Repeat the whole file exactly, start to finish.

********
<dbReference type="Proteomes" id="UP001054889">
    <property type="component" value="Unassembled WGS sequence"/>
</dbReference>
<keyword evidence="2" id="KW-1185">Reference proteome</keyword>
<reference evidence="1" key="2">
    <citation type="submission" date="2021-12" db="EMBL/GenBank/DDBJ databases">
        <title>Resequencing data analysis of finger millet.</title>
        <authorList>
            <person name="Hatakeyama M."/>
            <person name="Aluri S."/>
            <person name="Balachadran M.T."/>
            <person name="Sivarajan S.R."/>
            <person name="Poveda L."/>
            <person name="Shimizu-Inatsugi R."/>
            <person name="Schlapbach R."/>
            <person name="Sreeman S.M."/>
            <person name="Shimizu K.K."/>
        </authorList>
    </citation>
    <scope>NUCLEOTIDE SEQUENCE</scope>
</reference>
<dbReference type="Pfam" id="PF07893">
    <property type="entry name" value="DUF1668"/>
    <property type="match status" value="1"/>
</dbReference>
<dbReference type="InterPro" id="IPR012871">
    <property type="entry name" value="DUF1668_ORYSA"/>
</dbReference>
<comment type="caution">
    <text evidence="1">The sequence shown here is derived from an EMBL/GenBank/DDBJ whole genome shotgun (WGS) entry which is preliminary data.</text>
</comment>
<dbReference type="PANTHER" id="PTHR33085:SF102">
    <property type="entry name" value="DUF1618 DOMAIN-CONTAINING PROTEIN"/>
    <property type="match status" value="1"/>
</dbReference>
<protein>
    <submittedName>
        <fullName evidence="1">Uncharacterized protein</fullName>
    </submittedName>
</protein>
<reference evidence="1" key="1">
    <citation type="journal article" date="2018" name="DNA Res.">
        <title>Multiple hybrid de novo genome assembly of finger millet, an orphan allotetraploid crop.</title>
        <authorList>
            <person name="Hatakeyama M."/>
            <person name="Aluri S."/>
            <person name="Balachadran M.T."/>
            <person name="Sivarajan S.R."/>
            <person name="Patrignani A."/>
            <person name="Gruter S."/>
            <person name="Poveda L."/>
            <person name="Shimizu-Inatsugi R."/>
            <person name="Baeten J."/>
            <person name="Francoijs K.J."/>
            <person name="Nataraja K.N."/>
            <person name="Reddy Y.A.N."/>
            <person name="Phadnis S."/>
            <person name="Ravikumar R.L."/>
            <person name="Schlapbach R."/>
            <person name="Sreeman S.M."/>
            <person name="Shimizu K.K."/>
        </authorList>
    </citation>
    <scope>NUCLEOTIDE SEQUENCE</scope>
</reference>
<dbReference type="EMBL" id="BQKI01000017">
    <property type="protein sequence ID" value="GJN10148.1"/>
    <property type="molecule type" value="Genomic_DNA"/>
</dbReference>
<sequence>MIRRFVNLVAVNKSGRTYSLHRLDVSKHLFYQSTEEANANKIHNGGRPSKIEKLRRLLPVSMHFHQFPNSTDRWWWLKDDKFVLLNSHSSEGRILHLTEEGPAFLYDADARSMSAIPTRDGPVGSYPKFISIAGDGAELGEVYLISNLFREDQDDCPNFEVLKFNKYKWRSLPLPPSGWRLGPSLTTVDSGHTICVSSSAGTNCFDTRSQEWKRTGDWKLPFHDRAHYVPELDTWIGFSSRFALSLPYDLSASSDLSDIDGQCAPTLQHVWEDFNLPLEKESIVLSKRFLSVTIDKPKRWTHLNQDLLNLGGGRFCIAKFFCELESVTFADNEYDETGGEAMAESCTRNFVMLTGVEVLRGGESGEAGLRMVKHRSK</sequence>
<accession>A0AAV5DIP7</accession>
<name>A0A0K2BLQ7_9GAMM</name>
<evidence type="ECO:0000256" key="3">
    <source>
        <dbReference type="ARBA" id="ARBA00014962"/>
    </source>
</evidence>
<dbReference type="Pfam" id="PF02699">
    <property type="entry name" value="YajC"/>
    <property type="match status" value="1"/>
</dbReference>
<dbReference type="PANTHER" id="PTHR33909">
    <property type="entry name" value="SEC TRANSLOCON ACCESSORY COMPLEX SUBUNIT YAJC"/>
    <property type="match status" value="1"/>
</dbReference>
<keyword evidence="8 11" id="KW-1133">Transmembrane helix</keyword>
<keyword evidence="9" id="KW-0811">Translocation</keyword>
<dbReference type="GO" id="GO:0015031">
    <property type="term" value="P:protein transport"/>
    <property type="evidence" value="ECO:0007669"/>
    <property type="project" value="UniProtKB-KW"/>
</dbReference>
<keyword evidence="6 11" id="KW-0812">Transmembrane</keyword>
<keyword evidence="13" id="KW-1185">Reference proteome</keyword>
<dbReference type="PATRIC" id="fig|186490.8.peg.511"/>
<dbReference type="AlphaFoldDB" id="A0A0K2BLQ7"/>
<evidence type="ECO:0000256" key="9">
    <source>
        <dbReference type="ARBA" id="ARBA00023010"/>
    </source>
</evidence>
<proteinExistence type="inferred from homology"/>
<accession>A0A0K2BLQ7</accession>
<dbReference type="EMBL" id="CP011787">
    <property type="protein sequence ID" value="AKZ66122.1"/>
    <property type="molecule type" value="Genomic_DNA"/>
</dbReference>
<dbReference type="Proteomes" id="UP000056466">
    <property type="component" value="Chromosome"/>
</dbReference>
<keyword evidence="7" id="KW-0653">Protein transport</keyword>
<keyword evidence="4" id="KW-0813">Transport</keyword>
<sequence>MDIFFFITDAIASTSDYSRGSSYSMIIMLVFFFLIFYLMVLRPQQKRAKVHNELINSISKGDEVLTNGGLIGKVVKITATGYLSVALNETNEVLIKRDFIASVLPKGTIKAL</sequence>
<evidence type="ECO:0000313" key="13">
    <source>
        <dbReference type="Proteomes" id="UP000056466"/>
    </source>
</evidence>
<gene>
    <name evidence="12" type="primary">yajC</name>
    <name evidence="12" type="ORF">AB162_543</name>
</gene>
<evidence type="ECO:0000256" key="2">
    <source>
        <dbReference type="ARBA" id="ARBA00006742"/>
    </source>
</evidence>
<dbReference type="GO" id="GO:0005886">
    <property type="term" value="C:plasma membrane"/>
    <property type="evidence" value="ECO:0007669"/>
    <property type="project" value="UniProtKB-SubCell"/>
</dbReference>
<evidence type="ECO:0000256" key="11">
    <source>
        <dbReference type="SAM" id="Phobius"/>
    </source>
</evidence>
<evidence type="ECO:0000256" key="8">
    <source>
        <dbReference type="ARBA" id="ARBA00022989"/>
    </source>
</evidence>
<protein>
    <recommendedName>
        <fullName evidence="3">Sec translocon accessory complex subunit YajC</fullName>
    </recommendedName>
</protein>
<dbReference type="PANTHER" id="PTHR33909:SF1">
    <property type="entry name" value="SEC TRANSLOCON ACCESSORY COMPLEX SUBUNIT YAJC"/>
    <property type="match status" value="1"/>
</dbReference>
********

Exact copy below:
<dbReference type="Proteomes" id="UP001054889">
    <property type="component" value="Unassembled WGS sequence"/>
</dbReference>
<keyword evidence="2" id="KW-1185">Reference proteome</keyword>
<reference evidence="1" key="2">
    <citation type="submission" date="2021-12" db="EMBL/GenBank/DDBJ databases">
        <title>Resequencing data analysis of finger millet.</title>
        <authorList>
            <person name="Hatakeyama M."/>
            <person name="Aluri S."/>
            <person name="Balachadran M.T."/>
            <person name="Sivarajan S.R."/>
            <person name="Poveda L."/>
            <person name="Shimizu-Inatsugi R."/>
            <person name="Schlapbach R."/>
            <person name="Sreeman S.M."/>
            <person name="Shimizu K.K."/>
        </authorList>
    </citation>
    <scope>NUCLEOTIDE SEQUENCE</scope>
</reference>
<dbReference type="Pfam" id="PF07893">
    <property type="entry name" value="DUF1668"/>
    <property type="match status" value="1"/>
</dbReference>
<dbReference type="InterPro" id="IPR012871">
    <property type="entry name" value="DUF1668_ORYSA"/>
</dbReference>
<comment type="caution">
    <text evidence="1">The sequence shown here is derived from an EMBL/GenBank/DDBJ whole genome shotgun (WGS) entry which is preliminary data.</text>
</comment>
<dbReference type="PANTHER" id="PTHR33085:SF102">
    <property type="entry name" value="DUF1618 DOMAIN-CONTAINING PROTEIN"/>
    <property type="match status" value="1"/>
</dbReference>
<protein>
    <submittedName>
        <fullName evidence="1">Uncharacterized protein</fullName>
    </submittedName>
</protein>
<reference evidence="1" key="1">
    <citation type="journal article" date="2018" name="DNA Res.">
        <title>Multiple hybrid de novo genome assembly of finger millet, an orphan allotetraploid crop.</title>
        <authorList>
            <person name="Hatakeyama M."/>
            <person name="Aluri S."/>
            <person name="Balachadran M.T."/>
            <person name="Sivarajan S.R."/>
            <person name="Patrignani A."/>
            <person name="Gruter S."/>
            <person name="Poveda L."/>
            <person name="Shimizu-Inatsugi R."/>
            <person name="Baeten J."/>
            <person name="Francoijs K.J."/>
            <person name="Nataraja K.N."/>
            <person name="Reddy Y.A.N."/>
            <person name="Phadnis S."/>
            <person name="Ravikumar R.L."/>
            <person name="Schlapbach R."/>
            <person name="Sreeman S.M."/>
            <person name="Shimizu K.K."/>
        </authorList>
    </citation>
    <scope>NUCLEOTIDE SEQUENCE</scope>
</reference>
<dbReference type="EMBL" id="BQKI01000017">
    <property type="protein sequence ID" value="GJN10148.1"/>
    <property type="molecule type" value="Genomic_DNA"/>
</dbReference>
<sequence>MIRRFVNLVAVNKSGRTYSLHRLDVSKHLFYQSTEEANANKIHNGGRPSKIEKLRRLLPVSMHFHQFPNSTDRWWWLKDDKFVLLNSHSSEGRILHLTEEGPAFLYDADARSMSAIPTRDGPVGSYPKFISIAGDGAELGEVYLISNLFREDQDDCPNFEVLKFNKYKWRSLPLPPSGWRLGPSLTTVDSGHTICVSSSAGTNCFDTRSQEWKRTGDWKLPFHDRAHYVPELDTWIGFSSRFALSLPYDLSASSDLSDIDGQCAPTLQHVWEDFNLPLEKESIVLSKRFLSVTIDKPKRWTHLNQDLLNLGGGRFCIAKFFCELESVTFADNEYDETGGEAMAESCTRNFVMLTGVEVLRGGESGEAGLRMVKHRSK</sequence>
<accession>A0AAV5DIP7</accession>
<name>A0A0K2BLQ7_9GAMM</name>
<evidence type="ECO:0000256" key="3">
    <source>
        <dbReference type="ARBA" id="ARBA00014962"/>
    </source>
</evidence>
<dbReference type="Pfam" id="PF02699">
    <property type="entry name" value="YajC"/>
    <property type="match status" value="1"/>
</dbReference>
<dbReference type="PANTHER" id="PTHR33909">
    <property type="entry name" value="SEC TRANSLOCON ACCESSORY COMPLEX SUBUNIT YAJC"/>
    <property type="match status" value="1"/>
</dbReference>
<keyword evidence="8 11" id="KW-1133">Transmembrane helix</keyword>
<keyword evidence="9" id="KW-0811">Translocation</keyword>
<dbReference type="GO" id="GO:0015031">
    <property type="term" value="P:protein transport"/>
    <property type="evidence" value="ECO:0007669"/>
    <property type="project" value="UniProtKB-KW"/>
</dbReference>
<keyword evidence="6 11" id="KW-0812">Transmembrane</keyword>
<keyword evidence="13" id="KW-1185">Reference proteome</keyword>
<dbReference type="PATRIC" id="fig|186490.8.peg.511"/>
<dbReference type="AlphaFoldDB" id="A0A0K2BLQ7"/>
<evidence type="ECO:0000256" key="9">
    <source>
        <dbReference type="ARBA" id="ARBA00023010"/>
    </source>
</evidence>
<proteinExistence type="inferred from homology"/>
<accession>A0A0K2BLQ7</accession>
<dbReference type="EMBL" id="CP011787">
    <property type="protein sequence ID" value="AKZ66122.1"/>
    <property type="molecule type" value="Genomic_DNA"/>
</dbReference>
<dbReference type="Proteomes" id="UP000056466">
    <property type="component" value="Chromosome"/>
</dbReference>
<keyword evidence="7" id="KW-0653">Protein transport</keyword>
<keyword evidence="4" id="KW-0813">Transport</keyword>
<sequence>MDIFFFITDAIASTSDYSRGSSYSMIIMLVFFFLIFYLMVLRPQQKRAKVHNELINSISKGDEVLTNGGLIGKVVKITATGYLSVALNETNEVLIKRDFIASVLPKGTIKAL</sequence>
<evidence type="ECO:0000313" key="13">
    <source>
        <dbReference type="Proteomes" id="UP000056466"/>
    </source>
</evidence>
<gene>
    <name evidence="12" type="primary">yajC</name>
    <name evidence="12" type="ORF">AB162_543</name>
</gene>
<evidence type="ECO:0000256" key="2">
    <source>
        <dbReference type="ARBA" id="ARBA00006742"/>
    </source>
</evidence>
<dbReference type="GO" id="GO:0005886">
    <property type="term" value="C:plasma membrane"/>
    <property type="evidence" value="ECO:0007669"/>
    <property type="project" value="UniProtKB-SubCell"/>
</dbReference>
<evidence type="ECO:0000256" key="11">
    <source>
        <dbReference type="SAM" id="Phobius"/>
    </source>
</evidence>
<evidence type="ECO:0000256" key="8">
    <source>
        <dbReference type="ARBA" id="ARBA00022989"/>
    </source>
</evidence>
<protein>
    <recommendedName>
        <fullName evidence="3">Sec translocon accessory complex subunit YajC</fullName>
    </recommendedName>
</protein>
<dbReference type="PANTHER" id="PTHR33909:SF1">
    <property type="entry name" value="SEC TRANSLOCON ACCESSORY COMPLEX SUBUNIT YAJC"/>
    <property type="match status" value="1"/>
</dbReference>